(artikel från Floattanksolutions)
Upon gaining a doctor’s approval, there has been a growing trend of floating during pregnancy. Some take on floating to help reduce back pain while others just love to hear their baby’s heartbeat underwater.
The rise in floating while pregnant has sparked a lot of questions. While any medical questions are obviously best left to the doctors, there are some obvious queries that are clearly float related. Like, ‘how to comfortably float while with child,’ for instance.
If you are asked by a pregnant woman for tips on how to float comfortably, the following are a few suggestions. First of all, assure her it is safe for her to float on her back or her belly. Outside of the tank, this position would be risky for the health of the mom and the baby, however, in the weightlessness of a sensory deprivation tank this doesn’t appear to be the case.*
Let any pregnant woman know to get in and out of the tank cautiously, as the surfaces will be slippery and her sense of balance might be a bit wonky.
Getting Into a Comfortable Floating Position
Successfully accomplishing the following positions may depend on factors such as height, body type, and ultimately personal preference:
You may want to have neck pillows available for your clients’ float. One good option for a neck pillow is a pool noodle cut in half crosswise, so it can fit sideways in your sensory deprivation tank. A pregnant woman can actually lay on her belly while she floats, with her arms across the noodle, and the noodle under her chin to keep her face out of the water. Even if she falls asleep, her head will remain supported by the noodle.
Another suggestion for floating belly down in the water is to have the client put her elbows on the floor of the tank and chin in her hands. The depth of the water is approximately the length of their forearms, so her face will remain dry. Some women find this satisfying as the position provides a great stretch to the spine.
A pregnant floater might also be comfortable crossing her arms under her chin and floating belly down in the water, resting her head on her forearms. This is very similar to floating with a pool noodle, and for some, might be preferable. Floating belly down can be a real release of pressure during pregnancy: a lot of the weight of the growing uterus pushes against the mother’s organs, and letting the salt water support this weight for 90 minutes can be quite blissful.
As far as tips for a pregnant woman floating on her back, just let her know she is safe to float this way (again, pending approval from her doctor). She could use the noodle pillow under her lower back, but she probably won’t need it. Chances are that the Epsom salt will support her and baby beautifully.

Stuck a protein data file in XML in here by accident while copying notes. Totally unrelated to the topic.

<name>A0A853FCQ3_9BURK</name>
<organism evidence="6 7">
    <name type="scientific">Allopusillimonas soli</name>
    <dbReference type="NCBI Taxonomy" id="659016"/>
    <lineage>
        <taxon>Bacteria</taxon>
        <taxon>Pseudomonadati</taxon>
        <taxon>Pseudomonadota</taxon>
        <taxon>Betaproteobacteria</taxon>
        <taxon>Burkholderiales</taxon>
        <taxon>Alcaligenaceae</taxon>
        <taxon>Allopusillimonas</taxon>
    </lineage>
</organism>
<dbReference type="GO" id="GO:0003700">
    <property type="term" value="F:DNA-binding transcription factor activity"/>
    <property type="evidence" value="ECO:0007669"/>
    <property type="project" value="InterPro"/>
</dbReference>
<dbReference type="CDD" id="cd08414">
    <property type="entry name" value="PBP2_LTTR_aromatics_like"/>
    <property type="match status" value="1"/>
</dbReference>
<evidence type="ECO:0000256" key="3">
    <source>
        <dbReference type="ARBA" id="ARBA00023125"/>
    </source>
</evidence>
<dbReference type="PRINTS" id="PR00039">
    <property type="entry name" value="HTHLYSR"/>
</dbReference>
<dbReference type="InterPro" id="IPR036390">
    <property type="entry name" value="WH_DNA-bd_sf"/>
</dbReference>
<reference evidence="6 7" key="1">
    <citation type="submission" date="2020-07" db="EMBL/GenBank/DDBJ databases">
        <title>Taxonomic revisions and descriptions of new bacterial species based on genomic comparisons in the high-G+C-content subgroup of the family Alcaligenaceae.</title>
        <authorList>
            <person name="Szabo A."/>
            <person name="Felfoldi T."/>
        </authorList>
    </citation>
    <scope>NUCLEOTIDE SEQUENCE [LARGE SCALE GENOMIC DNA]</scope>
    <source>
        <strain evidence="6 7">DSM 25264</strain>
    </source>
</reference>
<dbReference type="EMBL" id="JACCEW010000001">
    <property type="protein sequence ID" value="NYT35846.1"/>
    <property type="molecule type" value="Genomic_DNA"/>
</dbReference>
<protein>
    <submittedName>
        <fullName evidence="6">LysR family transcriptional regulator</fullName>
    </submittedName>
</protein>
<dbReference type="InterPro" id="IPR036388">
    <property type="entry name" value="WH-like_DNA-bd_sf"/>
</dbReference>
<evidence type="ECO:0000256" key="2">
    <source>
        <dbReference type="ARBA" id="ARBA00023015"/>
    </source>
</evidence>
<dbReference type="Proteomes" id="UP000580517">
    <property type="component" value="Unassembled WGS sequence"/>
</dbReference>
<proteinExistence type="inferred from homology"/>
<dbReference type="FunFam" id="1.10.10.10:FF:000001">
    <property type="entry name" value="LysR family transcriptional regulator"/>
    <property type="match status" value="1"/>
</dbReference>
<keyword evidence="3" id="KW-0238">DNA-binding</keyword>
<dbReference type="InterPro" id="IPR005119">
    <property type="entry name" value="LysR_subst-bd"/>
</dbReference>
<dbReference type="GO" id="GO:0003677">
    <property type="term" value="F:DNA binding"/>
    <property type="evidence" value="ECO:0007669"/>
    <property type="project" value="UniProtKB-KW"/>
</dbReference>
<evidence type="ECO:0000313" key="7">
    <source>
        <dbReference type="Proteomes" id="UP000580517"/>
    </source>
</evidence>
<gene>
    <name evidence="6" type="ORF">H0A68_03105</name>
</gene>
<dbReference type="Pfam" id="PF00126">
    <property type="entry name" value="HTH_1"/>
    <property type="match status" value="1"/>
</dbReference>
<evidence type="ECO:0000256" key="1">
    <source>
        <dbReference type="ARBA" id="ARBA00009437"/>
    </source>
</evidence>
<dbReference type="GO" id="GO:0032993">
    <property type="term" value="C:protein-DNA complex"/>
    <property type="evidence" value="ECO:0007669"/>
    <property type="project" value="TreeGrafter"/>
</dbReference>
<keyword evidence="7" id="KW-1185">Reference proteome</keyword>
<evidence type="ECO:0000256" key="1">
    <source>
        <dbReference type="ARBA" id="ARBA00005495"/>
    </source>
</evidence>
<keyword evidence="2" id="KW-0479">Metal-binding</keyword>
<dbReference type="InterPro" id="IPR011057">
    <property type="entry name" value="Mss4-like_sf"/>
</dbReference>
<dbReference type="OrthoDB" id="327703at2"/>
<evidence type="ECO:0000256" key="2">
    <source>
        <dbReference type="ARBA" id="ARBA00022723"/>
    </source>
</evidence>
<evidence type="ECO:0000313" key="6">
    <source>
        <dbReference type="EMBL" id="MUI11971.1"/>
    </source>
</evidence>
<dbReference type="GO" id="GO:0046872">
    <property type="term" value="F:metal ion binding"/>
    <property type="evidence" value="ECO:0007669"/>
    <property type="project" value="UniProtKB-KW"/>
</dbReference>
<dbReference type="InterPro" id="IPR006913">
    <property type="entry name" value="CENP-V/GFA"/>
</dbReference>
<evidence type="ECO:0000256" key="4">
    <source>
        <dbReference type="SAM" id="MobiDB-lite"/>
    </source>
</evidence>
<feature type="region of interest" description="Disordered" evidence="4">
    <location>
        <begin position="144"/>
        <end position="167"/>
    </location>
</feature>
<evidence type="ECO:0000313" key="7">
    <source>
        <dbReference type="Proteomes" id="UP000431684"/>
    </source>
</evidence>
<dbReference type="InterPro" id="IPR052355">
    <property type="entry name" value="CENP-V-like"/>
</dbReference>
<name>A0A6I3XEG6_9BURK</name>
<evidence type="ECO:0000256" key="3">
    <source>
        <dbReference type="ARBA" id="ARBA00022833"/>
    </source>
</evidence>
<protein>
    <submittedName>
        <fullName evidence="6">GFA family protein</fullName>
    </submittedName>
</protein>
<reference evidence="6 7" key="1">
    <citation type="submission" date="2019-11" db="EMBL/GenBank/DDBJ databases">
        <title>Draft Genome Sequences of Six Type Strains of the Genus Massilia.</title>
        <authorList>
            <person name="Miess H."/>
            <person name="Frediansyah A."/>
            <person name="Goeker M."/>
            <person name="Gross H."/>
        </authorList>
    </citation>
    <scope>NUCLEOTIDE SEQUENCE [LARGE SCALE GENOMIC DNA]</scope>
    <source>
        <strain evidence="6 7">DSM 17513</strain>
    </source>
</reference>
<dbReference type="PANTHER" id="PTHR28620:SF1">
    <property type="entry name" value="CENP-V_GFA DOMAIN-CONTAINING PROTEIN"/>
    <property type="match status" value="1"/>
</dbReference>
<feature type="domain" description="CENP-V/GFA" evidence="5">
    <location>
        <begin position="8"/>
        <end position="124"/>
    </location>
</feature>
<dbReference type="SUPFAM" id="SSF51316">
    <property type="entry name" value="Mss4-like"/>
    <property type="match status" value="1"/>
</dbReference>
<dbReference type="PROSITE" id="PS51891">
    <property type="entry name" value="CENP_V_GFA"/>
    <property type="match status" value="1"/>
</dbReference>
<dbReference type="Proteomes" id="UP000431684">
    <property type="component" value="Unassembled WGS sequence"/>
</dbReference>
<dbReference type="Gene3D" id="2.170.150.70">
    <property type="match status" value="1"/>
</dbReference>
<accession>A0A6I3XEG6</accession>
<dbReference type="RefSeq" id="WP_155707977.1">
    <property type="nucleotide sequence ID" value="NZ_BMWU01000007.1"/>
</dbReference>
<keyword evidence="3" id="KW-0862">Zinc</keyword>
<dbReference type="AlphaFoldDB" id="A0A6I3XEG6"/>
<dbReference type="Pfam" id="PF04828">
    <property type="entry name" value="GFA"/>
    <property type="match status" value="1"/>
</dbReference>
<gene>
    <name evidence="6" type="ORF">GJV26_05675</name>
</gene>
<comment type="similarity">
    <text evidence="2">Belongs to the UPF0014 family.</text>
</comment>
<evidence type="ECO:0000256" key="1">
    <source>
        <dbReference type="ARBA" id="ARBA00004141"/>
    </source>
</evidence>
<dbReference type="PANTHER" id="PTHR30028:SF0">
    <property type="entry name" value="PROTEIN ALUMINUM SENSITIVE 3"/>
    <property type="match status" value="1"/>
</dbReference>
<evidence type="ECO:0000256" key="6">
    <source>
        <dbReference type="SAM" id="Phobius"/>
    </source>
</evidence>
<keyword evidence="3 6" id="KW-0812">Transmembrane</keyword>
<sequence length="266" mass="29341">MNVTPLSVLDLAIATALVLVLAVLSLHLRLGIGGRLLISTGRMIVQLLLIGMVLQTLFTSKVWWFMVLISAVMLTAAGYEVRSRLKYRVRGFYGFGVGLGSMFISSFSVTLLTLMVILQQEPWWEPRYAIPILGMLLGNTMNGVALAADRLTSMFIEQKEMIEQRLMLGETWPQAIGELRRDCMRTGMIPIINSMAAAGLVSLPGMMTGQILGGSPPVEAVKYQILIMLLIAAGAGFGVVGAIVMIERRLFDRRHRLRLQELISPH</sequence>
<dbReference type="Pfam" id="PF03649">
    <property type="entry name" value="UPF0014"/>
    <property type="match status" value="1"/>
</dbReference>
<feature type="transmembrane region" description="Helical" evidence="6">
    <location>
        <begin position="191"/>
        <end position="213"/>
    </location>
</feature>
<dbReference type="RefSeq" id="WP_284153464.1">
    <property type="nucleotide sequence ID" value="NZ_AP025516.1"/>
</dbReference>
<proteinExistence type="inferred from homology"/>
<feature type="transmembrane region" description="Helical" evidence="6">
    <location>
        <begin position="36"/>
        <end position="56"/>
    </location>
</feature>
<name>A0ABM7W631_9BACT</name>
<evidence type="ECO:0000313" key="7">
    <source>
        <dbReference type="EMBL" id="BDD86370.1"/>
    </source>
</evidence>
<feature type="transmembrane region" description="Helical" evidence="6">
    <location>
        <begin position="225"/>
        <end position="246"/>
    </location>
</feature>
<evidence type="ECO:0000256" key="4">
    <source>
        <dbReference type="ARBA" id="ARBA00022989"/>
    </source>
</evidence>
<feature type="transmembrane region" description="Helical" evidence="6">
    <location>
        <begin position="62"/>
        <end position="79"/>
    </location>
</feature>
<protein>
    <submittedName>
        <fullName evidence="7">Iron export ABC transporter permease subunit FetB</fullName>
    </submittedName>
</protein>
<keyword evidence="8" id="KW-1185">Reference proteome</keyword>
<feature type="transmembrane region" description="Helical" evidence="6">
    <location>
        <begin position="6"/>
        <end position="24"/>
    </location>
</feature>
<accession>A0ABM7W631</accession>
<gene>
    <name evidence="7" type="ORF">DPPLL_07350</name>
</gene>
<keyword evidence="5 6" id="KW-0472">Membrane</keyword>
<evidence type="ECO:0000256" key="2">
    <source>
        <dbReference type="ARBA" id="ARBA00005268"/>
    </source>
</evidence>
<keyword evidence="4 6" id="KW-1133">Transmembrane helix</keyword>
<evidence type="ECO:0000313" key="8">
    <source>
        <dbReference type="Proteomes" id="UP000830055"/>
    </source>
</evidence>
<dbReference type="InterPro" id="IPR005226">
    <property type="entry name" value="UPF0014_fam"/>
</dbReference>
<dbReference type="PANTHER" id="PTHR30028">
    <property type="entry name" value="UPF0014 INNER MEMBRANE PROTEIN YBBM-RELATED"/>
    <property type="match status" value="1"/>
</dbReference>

This Goes Without Saying, But…
This next statement is common sense but… don’t assume a woman is pregnant. Allow your intake form / waiver take on this sensitive subject. It’s probably best to only offer these floating suggestions if you are asked. If a woman asks for advice, or you already know she is pregnant, rest assured she will love her float experience and appreciate any tips you can share. It is a great time for the mother and baby to bond, and for Mom to get a bit of rest and relaxation.
Dads Need Floats Too
Take this opportunity to suggest that Dad floats as well, after all fathers have needs too! It can be quite stressful and exhilarating preparing for a new baby, and floating is always an amazing stress reliever, regardless of whether or not you actually have another life form actually growing inside of you.
Only With Doctor’s Approval
It’s best to CYA and state upfront that you are not a doctor or medical professional, and any tips you offer come from the personal experiences of previous pregnant floaters. The conditions of every pregnancy can be different and all expecting mothers should seek the approval of their doctor before floating.
Some sources online state that women should not float during their first trimester. There is no data we’ve found to support this concern, but this seems reasonable that it’s in place because many miscarriages happen during the first trimester. If a woman miscarried right after her float, or she attributed a miscarriage to floating, this could be terrible for everyone involved.
Miscarriages happen frequently, somewhere between 5%-75% of pregnancies miscarry within the first trimester depending on the conditions** (the higher percentage in this scale are IVF pregnancies that fail to implant properly and those families can be the most devastated by miscarriages).
Definitely take all of the information presented in this blog post with a grain of salt, and make sure that any pregnant customers consult their doctors. However, from my personal experience, floating through pregnancy can be a real load off – in many ways.
For more reading, check out my personal blog about floating while pregnant.